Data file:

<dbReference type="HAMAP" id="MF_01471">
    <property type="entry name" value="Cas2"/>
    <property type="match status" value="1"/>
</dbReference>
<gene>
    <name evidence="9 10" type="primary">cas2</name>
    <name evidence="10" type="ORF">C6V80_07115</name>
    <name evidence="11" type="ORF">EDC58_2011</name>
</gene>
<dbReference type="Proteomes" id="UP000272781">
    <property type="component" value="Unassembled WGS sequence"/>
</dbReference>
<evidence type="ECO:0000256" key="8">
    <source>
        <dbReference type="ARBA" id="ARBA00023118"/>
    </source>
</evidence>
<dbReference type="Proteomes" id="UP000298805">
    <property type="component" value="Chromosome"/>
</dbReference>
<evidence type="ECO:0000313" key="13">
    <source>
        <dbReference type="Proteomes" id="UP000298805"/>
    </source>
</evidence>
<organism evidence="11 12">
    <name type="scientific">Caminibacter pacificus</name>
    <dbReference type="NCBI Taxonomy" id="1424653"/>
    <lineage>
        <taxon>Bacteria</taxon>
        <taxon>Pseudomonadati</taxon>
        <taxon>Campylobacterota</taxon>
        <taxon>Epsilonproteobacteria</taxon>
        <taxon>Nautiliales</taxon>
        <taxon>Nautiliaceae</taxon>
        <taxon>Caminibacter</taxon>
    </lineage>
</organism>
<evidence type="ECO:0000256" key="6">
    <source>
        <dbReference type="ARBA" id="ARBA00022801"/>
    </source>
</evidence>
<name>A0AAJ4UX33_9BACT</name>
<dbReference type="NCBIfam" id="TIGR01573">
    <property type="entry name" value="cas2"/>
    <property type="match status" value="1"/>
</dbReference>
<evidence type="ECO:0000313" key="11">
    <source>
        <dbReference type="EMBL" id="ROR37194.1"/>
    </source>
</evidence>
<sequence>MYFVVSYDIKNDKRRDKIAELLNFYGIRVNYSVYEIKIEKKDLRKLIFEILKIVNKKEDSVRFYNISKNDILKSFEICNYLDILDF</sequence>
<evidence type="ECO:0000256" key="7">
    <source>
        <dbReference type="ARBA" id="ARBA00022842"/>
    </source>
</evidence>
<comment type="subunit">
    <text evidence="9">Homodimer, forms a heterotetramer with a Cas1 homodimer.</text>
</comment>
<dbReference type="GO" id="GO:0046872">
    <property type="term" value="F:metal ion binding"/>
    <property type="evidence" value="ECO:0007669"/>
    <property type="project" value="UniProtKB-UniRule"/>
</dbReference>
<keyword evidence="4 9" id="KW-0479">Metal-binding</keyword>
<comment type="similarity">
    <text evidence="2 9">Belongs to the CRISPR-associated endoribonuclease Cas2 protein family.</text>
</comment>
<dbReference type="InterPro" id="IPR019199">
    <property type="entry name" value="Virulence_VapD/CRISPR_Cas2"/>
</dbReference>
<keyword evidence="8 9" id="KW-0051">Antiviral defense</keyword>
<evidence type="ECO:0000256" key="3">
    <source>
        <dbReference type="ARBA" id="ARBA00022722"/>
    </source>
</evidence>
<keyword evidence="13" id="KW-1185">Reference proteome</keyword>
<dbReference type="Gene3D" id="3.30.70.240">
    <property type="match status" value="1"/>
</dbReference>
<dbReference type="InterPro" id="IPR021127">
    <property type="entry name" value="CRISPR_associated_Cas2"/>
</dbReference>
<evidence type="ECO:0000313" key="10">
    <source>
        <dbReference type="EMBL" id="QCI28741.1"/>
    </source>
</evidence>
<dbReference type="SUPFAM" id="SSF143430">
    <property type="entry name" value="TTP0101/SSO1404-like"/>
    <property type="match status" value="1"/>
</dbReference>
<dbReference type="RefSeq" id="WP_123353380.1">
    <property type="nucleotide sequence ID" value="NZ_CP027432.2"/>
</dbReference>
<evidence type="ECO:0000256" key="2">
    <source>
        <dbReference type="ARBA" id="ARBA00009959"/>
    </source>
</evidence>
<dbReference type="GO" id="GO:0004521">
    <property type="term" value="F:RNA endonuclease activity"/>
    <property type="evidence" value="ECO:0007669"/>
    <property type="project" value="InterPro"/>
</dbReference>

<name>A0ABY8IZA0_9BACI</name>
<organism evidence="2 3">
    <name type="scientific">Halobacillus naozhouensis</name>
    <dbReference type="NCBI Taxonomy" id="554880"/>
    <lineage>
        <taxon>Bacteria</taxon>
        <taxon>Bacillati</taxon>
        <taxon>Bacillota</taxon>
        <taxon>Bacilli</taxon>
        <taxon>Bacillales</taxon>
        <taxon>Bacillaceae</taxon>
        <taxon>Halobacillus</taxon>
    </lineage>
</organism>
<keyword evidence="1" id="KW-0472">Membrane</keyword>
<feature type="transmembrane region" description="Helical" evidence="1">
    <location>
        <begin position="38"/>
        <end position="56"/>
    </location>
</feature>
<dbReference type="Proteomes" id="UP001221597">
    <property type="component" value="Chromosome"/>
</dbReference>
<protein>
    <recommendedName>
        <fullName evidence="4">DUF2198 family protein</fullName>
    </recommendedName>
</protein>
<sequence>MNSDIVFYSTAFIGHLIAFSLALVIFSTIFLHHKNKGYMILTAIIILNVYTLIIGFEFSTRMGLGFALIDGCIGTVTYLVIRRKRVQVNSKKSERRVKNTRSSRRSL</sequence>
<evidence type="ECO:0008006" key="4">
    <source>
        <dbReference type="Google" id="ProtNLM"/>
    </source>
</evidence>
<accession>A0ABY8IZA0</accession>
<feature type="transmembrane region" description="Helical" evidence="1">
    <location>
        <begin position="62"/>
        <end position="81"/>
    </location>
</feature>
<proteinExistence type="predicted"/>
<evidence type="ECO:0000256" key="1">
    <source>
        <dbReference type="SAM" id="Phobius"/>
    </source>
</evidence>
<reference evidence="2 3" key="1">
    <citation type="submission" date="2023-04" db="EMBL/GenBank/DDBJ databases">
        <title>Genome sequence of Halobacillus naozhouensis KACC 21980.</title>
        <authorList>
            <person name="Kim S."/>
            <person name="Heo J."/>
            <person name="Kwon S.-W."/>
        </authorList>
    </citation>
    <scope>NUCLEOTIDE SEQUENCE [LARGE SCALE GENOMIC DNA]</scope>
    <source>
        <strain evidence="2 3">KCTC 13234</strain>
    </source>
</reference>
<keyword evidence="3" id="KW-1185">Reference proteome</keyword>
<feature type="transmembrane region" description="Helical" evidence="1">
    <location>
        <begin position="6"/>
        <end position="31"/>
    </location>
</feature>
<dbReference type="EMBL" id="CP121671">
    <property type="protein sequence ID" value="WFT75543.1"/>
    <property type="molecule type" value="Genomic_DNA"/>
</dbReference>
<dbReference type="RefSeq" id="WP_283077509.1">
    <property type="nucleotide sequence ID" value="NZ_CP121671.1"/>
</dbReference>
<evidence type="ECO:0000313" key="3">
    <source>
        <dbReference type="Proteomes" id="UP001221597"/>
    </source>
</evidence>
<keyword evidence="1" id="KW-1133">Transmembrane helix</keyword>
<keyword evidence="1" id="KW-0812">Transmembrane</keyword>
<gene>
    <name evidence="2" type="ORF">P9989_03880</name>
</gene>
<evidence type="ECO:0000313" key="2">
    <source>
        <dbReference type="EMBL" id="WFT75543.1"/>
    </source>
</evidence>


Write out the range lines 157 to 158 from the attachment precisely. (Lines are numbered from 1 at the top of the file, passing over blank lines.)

</evidence>
<reference evidence="2 3" key="1">